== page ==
As a Chicagoan of recent vintage, I’ll say this: Chicago’s at its worst when comparing itself to L.A. or NYC. The city shines when it forgets those irrelevant comparisons and strides confidently—even insouciantly—forward. It charms with its odd status as a dauntingly large metropolis with a surprisingly small-town feel that’s peerless within its region, yet shrunken from the previous century’s glories. Transplants acclimatize with startling quickness. Creative scenes—from design, to sound art, to dance—are sizable, but welcoming. You buy a down coat, stop bitching about winter, discover amazing eats from Devon Avenue to Alinea, settle into your roomy and affordable apartment. Chicago deserves reckoning by its own standards, not pointless comparisons. Of Chicago’s two nicknames (and attitudes), I’ll take Third Coast over Second City any day.
All of which explains why I greeted the brand new logo redesign for The Museum of Contemporary Art Chicago (MCA) with particular zeal. It embraces the city’s personality aptly: it’s genial, effortlessly cross-disciplinary, playful yet world-class, and much cooler than it seems to realize. Its previous identity was ultra-light and easy to spoil with over-tinkering, yet the new design by Dutch studio Mevis & Van Deursen (MVD) brings a clever, lively, even humorous sensibility to the institution.
Built around squares and grids that echo both the MCA’s boxy floor plan and the city’s gridded layout, the new identity uses a stark black-and-white palette with Klein Blue and highlighter-yellow accents. Most inventively, it relies on a custom typeface in multiple versions, or “cuts.” Letterforms are constructed like bits of tape, lending the typefaces a kinetic, almost pixelated liveliness and an astonishing range within a united look.
Like me, MCA design director Dylan Fracareta recently transplanted here from New York City and found the city irresistible for reasons similar to mine. In his estimation, NYC is “more business-oriented, slicker, more put-together somehow, but also less willing to take risks.” Whereas “Chicago is almost vulnerable in its proximity to nothing [bigger], but that also gives the city a carefree feeling, a confidence. It doesn’t worry too much about itself.”
A central element of the new identity is “exposing the grid,” but Fracareta is quick to dispel any notions of cool abstraction. “It does feel a bit scientific at first, this Josef Müller-Brockmann way of pulling things together. But we’re not using the grid in a Swiss fashion, strictly containing content… There’s humor in grids, actually. In its excessive repetition, that’s where the humor is achieved.” He likens the repeating grid to a John Cage quote:
“If something is boring after two minutes, try it for four. If still boring, then eight. Then sixteen. Then thirty-two. Eventually one discovers that it is not boring at all.”
Fracareta continues, “The more [the grid] gets elaborated and you see it in different permutations, it gains an attitude, a playfulness. It becomes the identity of the MCA without saying ‘MCA’.” He and his team aspire to build equity in the MCA similar to that of NPR: you may not know every show, but you can feel reasonably confident you’ll like whatever’s on.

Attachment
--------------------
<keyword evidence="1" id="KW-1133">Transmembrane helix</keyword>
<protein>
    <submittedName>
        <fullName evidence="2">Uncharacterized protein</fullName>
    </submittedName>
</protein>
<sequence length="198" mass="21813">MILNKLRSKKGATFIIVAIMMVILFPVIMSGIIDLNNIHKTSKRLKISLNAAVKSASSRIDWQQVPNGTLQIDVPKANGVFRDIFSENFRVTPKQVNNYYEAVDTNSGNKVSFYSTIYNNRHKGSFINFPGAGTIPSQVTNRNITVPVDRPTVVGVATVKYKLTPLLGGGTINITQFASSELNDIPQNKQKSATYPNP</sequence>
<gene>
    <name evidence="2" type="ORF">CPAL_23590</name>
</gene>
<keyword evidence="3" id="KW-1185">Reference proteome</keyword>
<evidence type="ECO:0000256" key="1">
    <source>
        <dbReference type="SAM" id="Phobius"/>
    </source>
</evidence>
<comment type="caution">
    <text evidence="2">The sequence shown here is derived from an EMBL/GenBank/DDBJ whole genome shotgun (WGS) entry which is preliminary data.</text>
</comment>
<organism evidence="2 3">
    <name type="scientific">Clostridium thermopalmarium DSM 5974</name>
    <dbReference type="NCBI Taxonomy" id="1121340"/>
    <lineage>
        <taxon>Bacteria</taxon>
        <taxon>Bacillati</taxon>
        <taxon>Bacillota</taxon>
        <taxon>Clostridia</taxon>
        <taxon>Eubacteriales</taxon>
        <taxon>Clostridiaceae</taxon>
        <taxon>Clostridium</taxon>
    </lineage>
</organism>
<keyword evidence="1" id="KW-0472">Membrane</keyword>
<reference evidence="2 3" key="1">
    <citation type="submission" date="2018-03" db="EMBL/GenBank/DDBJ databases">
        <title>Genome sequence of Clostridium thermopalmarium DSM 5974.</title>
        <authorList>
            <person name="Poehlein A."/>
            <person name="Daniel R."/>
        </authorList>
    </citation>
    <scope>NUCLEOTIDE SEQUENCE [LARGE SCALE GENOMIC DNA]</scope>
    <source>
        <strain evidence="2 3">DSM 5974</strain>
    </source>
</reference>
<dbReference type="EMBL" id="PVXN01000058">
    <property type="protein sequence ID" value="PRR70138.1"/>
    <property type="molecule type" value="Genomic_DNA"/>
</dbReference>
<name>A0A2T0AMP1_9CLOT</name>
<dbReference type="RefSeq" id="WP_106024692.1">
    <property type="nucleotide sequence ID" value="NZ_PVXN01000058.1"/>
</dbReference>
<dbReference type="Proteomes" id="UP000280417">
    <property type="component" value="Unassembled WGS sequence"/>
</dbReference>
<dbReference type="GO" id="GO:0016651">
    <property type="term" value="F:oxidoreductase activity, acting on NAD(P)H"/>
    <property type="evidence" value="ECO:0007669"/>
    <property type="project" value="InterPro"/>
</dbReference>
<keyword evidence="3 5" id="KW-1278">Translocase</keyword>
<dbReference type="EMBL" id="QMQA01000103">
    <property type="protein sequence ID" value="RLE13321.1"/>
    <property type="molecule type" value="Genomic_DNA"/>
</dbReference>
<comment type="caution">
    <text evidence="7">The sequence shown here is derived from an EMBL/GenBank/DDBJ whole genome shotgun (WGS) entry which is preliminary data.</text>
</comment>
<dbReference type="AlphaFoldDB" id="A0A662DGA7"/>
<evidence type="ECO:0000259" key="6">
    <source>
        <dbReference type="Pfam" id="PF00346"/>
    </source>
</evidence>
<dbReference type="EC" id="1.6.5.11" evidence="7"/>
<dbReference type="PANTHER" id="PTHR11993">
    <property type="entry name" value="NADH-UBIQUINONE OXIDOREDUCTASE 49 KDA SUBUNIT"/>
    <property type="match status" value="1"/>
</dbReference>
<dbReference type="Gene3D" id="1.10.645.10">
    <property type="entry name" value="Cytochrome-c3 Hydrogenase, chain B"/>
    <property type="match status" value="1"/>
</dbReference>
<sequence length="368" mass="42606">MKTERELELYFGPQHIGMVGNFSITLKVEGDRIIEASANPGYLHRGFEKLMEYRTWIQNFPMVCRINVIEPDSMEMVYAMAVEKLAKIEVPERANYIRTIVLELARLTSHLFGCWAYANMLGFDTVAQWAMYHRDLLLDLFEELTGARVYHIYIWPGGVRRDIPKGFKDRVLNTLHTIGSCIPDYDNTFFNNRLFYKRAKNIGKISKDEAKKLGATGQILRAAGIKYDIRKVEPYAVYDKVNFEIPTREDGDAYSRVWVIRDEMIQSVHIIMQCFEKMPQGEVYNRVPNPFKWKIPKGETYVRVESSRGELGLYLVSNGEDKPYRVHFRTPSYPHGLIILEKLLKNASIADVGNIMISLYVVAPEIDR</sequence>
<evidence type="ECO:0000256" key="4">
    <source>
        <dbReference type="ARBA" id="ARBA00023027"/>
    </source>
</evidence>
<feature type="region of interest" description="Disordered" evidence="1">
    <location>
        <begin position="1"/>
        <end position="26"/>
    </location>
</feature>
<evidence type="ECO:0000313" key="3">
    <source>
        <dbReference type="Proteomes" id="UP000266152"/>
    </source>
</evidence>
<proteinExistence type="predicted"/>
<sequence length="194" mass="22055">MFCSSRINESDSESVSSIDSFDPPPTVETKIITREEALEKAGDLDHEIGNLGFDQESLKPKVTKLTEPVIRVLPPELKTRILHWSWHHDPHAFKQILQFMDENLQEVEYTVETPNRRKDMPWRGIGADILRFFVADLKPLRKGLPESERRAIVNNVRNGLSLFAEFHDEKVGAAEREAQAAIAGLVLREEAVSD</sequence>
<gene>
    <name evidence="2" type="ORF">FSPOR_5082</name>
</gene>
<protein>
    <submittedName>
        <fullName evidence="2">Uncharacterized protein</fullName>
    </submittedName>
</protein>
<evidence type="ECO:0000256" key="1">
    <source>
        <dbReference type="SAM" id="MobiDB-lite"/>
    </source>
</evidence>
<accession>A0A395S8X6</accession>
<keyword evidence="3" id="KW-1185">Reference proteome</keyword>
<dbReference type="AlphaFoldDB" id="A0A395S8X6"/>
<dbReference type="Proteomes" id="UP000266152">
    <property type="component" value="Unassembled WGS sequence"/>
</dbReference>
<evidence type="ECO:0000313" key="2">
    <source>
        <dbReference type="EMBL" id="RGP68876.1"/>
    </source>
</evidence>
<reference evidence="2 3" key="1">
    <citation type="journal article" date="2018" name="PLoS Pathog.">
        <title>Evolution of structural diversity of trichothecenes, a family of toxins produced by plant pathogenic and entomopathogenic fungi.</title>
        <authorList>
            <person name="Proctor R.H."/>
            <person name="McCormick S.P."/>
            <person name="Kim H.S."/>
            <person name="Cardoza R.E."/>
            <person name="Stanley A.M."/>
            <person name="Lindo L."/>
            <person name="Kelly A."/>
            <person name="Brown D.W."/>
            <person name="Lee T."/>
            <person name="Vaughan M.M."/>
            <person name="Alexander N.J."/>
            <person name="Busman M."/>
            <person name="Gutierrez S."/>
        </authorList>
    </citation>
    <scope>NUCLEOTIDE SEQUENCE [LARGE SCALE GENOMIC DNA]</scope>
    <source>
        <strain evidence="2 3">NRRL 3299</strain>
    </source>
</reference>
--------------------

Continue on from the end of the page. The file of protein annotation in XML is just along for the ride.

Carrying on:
Fracareta’s biggest challenges in applying the identity were simplification and balance, so they limited themselves to maximum of two typefaces in any project and created an outline or inverted version for “more of a club feel on event posters. We never wanted the design to overwhelm the subject matter or exhibition. You never feel disoriented as a reader; it should always feel purposeful.”
The website played a role, too. The two accent colors—Klein Blue and highlighter yellow—were inspired by hyperlinks. “The primary colors are black and white, and the secondary colors are derived from a digital environment,” Fracareta explains. “If you highlight that blue in InDesign, you wind up with its obverse. In a non-screen environment, that’d be orange. But in a screen-based environment it’s yellow.”
The redesigned mcachicago.org takes important strides towards transparency and inclusiveness, bringing the entire MCA collection online for the first time since the institution’s 1967 launch. Visitors with screen-readers can navigate the entire site with a keyboard and, with Coyote, MCA’s open-source platform, hear detailed description of visual images. Future collaborations with local institutions like The Poetry Foundation and Experimental Sound Studio will consider how to enhance the experience of learning about an art object aurally.
As a veteran of minimalist architecture magazine PIN-UP for nine years (which exclusively used Arial), Fracareta is hooked on singularity. “I love focusing on a single attribute and becoming MacGyver-like with it,” he says. “PIN-UP is a good example of my practice: wanting to find something that’s a little bit restrictive, and allowing that restriction to become a positive. Working within a singular concept, you can get much more inventive outcomes.”